Set-backs or ‘flare-ups’ happen to all of us from time to time, no matter how experienced we are in managing our pain. This often happens because of overdoing an activity. When pain flares up it’s helpful to have a plan of action already in place so you will know what to do.
Check out some self-management pain reducing skills, such as Breathing or Relaxation, in the Pain Relief menu. Make some of these techniques part of your every day ‘Tool Kit’ of pain relief ideas. Take on board even one or two of these valuable techniques and it will help you feel more in control and reduce your pain.
Print this page and place it in a folder as part of your own Tool Kit. Add more notes, ideas and techniques as you go on.
Your flare-up plan
Firstly, don’t panic! Resist being upset or annoyed with yourself.
Take charge of the situation and say to yourself,
“Stop all those unhelpful and negative thoughts”.
“I need to be especially kind to myself now.”
“This has happened before and I know it will pass.”
“I can cope with this situation with some of the pain relief techniques.”
Secondly, your breath is the key to pain relief. Slow, regular breathing from the abdomen is calming and relaxing. It helps to release tension and pain. Try the ‘Pain and Stress Reliever’ technique below.
Pain and Stress Reliever
Stop what you’re doing – bring your attention to your body.
Breathe in gently through your nose right down into your abdomen.
Breathe out gently through your mouth, with a slight sigh.
Imagine all the pain flowing out with your breath.
Notice the release of tension in your body. Relax around your mouth and gently smile on the outbreath.
Enjoy the growing feelings of calm and being more in control.
Take 6-10 slow breaths like this when you feel under pressure from pain or stress.
- Focus on the positive aspects of how to help yourself. Change negative thoughts into positive thoughts. Acknowledge that you may feel bad, but know it will pass and you can cope.
- Be patient. Stop battling. Accept the situation and allow it to take its course. Go with it… drift through time… time heals.
- Prioritise your tasks. Pace yourself. Break up tasks into small segments. Rest in between. Cut down activities until the flare-up settles. Be kind to yourself. Say “no” to any excessive demands upon you until you are feeling better.
- If you feel like crying – cry. Talk yourself through the situation and identify your fears. Write them down and rationalise them. Talk the situation through with a friend who understands pain.
- Only go to bed if the pain is so severe that you just can’t stay up.Bed rest tends to weaken muscle strength, your pain may be more likely to flare up again faster when you get up again. If you do decide to go to bed for a short while, try some gentle stretching exercises whilst lying in bed. Even wiggling toes and fingers will help a little.
- Repeat helpful phrases or sayings. Make a list of short helpful phrases, such as “This will pass, stay calm”. Use these affirmations hourly or as often as you feel the need. See the Pain Relief menu above for more information about making affirmations.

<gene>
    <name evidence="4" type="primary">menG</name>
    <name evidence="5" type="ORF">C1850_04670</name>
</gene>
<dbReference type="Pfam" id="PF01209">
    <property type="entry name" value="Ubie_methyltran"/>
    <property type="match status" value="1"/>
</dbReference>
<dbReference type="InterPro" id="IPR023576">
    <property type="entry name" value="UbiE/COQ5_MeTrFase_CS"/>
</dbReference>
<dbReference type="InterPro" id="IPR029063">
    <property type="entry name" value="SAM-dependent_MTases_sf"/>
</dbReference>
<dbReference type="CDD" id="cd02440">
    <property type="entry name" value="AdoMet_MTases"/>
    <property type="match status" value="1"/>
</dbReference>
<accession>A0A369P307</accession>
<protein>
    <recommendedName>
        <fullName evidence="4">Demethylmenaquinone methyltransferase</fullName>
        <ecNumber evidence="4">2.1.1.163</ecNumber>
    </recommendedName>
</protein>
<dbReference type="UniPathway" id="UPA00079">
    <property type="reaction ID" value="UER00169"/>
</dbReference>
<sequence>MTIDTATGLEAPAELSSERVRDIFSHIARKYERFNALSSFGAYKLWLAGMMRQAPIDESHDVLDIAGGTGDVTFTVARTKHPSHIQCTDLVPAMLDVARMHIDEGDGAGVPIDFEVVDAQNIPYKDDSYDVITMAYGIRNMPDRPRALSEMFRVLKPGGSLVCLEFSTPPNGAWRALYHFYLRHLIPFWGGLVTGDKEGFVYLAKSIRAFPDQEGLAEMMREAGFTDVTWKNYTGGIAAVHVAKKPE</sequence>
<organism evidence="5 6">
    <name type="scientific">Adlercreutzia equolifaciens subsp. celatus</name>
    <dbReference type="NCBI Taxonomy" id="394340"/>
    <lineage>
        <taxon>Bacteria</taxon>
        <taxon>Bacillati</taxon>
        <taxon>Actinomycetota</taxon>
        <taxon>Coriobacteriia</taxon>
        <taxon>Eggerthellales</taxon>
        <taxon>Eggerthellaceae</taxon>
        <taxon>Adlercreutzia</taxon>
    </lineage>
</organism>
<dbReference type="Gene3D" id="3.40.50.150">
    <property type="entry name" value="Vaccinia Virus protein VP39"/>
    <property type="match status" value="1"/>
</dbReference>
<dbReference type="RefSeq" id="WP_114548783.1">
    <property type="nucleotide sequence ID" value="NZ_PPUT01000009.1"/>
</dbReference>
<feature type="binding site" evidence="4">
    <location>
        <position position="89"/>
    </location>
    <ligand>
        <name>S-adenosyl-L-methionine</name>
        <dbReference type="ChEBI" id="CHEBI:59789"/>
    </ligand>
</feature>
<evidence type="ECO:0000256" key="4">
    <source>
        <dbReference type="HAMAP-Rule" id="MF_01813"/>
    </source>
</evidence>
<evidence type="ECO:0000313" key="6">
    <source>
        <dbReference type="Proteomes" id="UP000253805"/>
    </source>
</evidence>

- Have hot baths if they help to ease the pain.
Use hot or cold ice packs on the painful area if you find them helpful. Always cover the packs with a towel so you don’t burn your skin.
Try 3 minutes with the hot and cold packs alternately, using each about 3 times in all.
Finish with a cold pack if there is inflammation.
Don’t use cold packs for longer than 15 minutes at a time. And be aware that heat can aggravate an already inflamed joint.
- Keep as active as you can but don’t be proud, accept any offers of help from family and friends for tasks that increase the pain or that you can’t do for the moment.
- If you are at home, try to stay involved in the day to day activities in your household, you can be the ‘housekeeper’ and organise things even if you can’t do the tasks for the moment.
NB. It is always advisable to check out any unusual pain with your doctor. Check also that any of the suggested techniques or methods you use are suitable for your condition.
Focus on what you CAN do and not on what you can’t do at the moment.
S – M – I – L – E. When you deliberately place a smile on your lips, even if you don’t feel like smiling, you will pass messages of relaxation and calm around your body and help to release endorphins, your body’s natural pain killers.
After the flare-up has settled
- Review the flare-up as the pain lessens to learn what you can from it.
- Find out what you need to adjust or alter to help avoid a flare-up in the future.
Make notes in your Tool Kit folder of effective ways of dealing with future flare-ups. There always will be flare-ups. They are, unfortunately, a fact of life. Now you will be prepared and know how to deal with them!
Pain Logs. Print as many copies as you need of each log. It’s helpful to complete each record for about a week. The pain log might be just for your own personal interest or perhaps to show to your doctor/therapist/family/friends to help them understand how your pain affects you personally and how it affects your daily life.
The Pain Levels log below will be a record of your actual pain level.
Pain Levels Log Download PDF
The Pain, Feelings and Activity log below will help you to discover how your activities and feelings may affect your pain.
Pain/Feelings/Activity Download PDF
Useful pages from our website for flare-ups and set-backs
Check out the Relaxation, Visualisation and Meditation pages for pain relief and peace of mind. Explore the Affirmations page.
Find relaxation tracks in our Shop.
Read about dealing with Emotions.
Begin a gentle Exercise regime as soon as you can.
Talk to others and find friends on the Forum and Contact Club page.